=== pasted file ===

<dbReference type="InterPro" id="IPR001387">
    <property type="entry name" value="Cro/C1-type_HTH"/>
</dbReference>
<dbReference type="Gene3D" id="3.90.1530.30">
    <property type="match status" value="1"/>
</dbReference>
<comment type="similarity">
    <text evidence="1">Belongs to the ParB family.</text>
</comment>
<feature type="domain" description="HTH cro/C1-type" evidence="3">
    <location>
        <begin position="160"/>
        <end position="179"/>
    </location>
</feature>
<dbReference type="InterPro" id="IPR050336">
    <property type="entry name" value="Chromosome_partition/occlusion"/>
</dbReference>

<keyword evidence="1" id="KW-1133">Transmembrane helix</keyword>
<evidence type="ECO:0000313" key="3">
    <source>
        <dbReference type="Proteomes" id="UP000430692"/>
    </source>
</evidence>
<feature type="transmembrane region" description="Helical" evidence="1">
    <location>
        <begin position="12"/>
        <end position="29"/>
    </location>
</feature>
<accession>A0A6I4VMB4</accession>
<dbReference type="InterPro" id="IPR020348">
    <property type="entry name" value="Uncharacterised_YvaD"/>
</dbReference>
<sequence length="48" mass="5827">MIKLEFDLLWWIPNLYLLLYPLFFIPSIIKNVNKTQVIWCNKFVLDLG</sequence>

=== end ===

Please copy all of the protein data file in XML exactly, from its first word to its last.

<dbReference type="InterPro" id="IPR001387">
    <property type="entry name" value="Cro/C1-type_HTH"/>
</dbReference>
<dbReference type="Gene3D" id="3.90.1530.30">
    <property type="match status" value="1"/>
</dbReference>
<comment type="similarity">
    <text evidence="1">Belongs to the ParB family.</text>
</comment>
<feature type="domain" description="HTH cro/C1-type" evidence="3">
    <location>
        <begin position="160"/>
        <end position="179"/>
    </location>
</feature>
<dbReference type="InterPro" id="IPR050336">
    <property type="entry name" value="Chromosome_partition/occlusion"/>
</dbReference>

<keyword evidence="1" id="KW-1133">Transmembrane helix</keyword>
<evidence type="ECO:0000313" key="3">
    <source>
        <dbReference type="Proteomes" id="UP000430692"/>
    </source>
</evidence>
<feature type="transmembrane region" description="Helical" evidence="1">
    <location>
        <begin position="12"/>
        <end position="29"/>
    </location>
</feature>
<accession>A0A6I4VMB4</accession>
<dbReference type="InterPro" id="IPR020348">
    <property type="entry name" value="Uncharacterised_YvaD"/>
</dbReference>
<sequence length="48" mass="5827">MIKLEFDLLWWIPNLYLLLYPLFFIPSIIKNVNKTQVIWCNKFVLDLG</sequence>